The Watertown Area Historical Society last week held a reception to present two Watertown residents with certificates of achievement for outstanding service in the community.
The Society honored Barb Carlson and Earline King, both longtime members of the Historical Society, for their service not just to the Society, but the Watertown community in general. The small reception was held at R&B Café in Watertown on Thursday, Oct. 4.
King, a former longtime teacher in the Watertown-Mayer School District and a former city council member as well, was the founding member of the Watertown Area Historical Society in 1998. Her desire to start the historical society started while teaching a social studies unit, when she realized that most of her students knew little about the community in which they lived. Her belief was always that the more students know about their community, the more they will appreciate and respect it.
King began to look for curriculum materials regarding the city’s local history, but realized none were available. She then began the quest to produce some herself, and in 1996, she received a grant to research the Luce Line Railroad and the small cities bordering it.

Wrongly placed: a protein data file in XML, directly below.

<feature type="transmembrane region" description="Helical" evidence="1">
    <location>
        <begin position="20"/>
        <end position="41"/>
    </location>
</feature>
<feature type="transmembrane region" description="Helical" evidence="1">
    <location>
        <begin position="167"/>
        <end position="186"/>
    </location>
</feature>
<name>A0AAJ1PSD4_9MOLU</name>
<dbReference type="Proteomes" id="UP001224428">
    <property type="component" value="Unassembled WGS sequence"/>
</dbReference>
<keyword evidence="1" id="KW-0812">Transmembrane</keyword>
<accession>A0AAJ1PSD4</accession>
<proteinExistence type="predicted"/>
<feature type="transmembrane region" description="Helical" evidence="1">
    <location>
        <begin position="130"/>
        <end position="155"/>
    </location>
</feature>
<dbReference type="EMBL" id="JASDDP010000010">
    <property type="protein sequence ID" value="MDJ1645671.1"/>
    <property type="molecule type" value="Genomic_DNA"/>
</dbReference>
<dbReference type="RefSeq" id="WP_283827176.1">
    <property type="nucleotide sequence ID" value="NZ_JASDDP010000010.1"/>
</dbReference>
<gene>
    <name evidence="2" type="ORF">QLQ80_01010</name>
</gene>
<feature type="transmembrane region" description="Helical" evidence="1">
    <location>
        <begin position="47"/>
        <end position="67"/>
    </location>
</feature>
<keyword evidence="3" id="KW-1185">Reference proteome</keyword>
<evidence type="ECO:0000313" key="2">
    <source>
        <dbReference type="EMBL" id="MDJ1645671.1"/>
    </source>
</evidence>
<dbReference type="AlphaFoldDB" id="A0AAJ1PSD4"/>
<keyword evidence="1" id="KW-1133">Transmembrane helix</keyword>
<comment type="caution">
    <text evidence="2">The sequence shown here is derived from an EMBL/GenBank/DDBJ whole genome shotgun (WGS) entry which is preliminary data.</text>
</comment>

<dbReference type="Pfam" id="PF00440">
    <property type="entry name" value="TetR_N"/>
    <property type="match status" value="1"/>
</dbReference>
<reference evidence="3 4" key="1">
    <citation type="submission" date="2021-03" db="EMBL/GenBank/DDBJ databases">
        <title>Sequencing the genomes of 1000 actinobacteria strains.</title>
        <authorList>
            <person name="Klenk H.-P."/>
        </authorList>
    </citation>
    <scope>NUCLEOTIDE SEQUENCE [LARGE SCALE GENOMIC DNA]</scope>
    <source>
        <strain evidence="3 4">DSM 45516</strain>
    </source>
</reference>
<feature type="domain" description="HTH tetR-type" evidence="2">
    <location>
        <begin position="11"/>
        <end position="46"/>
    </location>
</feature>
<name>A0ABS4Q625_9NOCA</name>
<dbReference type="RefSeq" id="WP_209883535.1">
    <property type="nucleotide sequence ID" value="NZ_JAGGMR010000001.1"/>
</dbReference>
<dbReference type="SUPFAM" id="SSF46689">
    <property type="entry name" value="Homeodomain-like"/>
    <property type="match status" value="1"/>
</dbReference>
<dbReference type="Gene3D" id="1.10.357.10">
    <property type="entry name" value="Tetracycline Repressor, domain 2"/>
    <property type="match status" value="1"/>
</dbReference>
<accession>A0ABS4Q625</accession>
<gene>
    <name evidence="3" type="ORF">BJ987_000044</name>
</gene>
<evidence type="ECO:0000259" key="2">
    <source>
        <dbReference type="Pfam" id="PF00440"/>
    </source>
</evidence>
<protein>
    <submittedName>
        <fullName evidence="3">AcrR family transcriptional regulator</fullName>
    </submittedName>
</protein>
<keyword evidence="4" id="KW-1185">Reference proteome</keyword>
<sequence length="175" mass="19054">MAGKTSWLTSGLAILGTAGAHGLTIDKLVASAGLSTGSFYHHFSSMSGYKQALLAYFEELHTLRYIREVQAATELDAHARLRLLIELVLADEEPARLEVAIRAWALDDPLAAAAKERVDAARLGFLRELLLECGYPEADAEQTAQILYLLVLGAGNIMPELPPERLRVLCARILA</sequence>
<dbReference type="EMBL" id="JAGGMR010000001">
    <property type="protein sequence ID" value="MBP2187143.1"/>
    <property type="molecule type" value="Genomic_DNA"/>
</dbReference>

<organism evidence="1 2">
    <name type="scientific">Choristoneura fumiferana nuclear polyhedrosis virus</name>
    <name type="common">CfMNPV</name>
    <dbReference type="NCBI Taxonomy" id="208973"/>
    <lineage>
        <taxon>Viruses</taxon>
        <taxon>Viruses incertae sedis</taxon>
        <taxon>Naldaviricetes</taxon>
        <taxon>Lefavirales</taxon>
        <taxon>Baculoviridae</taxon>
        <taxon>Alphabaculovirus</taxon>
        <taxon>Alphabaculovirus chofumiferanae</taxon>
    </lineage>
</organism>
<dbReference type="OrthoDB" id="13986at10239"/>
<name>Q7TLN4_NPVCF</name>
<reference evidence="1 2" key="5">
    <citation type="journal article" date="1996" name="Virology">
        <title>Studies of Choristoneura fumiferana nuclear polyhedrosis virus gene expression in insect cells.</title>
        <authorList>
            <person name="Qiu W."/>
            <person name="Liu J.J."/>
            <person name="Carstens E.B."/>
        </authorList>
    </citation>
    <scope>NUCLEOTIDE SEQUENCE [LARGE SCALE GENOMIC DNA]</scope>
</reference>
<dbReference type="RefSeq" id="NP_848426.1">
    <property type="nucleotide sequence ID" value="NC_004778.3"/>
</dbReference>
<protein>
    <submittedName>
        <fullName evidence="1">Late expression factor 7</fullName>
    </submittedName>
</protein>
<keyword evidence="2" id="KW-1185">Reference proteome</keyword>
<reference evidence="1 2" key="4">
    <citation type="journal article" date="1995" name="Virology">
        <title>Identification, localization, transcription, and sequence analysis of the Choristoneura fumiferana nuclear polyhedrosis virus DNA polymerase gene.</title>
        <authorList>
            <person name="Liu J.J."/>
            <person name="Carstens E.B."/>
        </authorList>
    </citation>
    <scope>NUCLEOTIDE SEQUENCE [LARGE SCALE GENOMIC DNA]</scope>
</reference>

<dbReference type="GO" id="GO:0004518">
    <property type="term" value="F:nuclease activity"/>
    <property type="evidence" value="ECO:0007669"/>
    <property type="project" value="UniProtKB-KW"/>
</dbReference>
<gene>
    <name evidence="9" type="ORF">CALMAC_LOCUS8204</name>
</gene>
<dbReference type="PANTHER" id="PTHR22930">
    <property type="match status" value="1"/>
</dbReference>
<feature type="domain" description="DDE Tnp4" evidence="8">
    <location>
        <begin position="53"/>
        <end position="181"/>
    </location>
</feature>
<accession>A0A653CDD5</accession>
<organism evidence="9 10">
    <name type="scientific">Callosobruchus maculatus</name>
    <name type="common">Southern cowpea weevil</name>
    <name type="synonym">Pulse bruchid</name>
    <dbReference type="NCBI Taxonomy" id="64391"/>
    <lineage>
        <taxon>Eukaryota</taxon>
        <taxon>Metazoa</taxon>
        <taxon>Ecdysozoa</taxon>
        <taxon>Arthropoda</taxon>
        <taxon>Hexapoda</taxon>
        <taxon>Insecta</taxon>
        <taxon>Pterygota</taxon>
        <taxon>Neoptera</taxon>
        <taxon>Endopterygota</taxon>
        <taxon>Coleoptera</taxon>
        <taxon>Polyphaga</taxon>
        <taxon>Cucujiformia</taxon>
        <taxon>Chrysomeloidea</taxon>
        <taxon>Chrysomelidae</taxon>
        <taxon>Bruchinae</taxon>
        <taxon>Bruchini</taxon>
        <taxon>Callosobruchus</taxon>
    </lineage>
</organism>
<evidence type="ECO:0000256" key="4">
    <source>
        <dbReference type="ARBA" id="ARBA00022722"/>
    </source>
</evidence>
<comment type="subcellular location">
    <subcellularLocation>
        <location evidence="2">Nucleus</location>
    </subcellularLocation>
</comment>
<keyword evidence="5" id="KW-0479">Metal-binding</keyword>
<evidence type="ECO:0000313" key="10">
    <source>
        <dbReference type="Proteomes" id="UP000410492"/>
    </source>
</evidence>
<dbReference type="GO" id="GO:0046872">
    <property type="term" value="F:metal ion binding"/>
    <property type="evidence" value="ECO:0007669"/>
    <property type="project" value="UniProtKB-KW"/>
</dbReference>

Before long, King began to find other people who were interested in Watertown’s history as well. On May 19, 1998, the first Watertown Area Historical Society meeting was held with 13 charter members dedicated to preserving and reporting Watertown’s history. King was elected as the first president.
King went on to serve two terms as the Historical Society’s president and two as vice president, and is still an active member. In addition to founding the historical society, she has contributed to the community in other ways as well. In addition to serving on the City Council from 2005-10, she served on a committee this past year that chose the content for a series of four signs in Rick Johnson Park and Rapid Waters Park that celebrate different aspects of Watertown’s history. She also remains active with the Commission on Aging and volunteers at the local branch of the Carver County Library.
Carlson was also one of the 13 original charter members of the Historical Society in Watertown. Carslson served as the Society’s membership chair for a number of years. She also indexed information about Watertown residents, which has been housed at the Watertown Public Library, and also recorded the deceased in each Watertown cemetery and recorded the names to disc for use by the cemeteries. She also helped create the Lewis Avenue business display in 2006.
Carlson also made many contributions to the city of Watertown. She worked with the Watertown 4-H Club to design the blue and white “Welcome to Watertown” signs that used to reside at the triangle of County Road 10 and 24, and was also involved with the “Watertown Flower Girls,” who placed flower baskets on the bridge and other places in town. Carlson was also a member of the Watertown Legion Auxiliary and an active member of Immaculate Conception Catholic Church.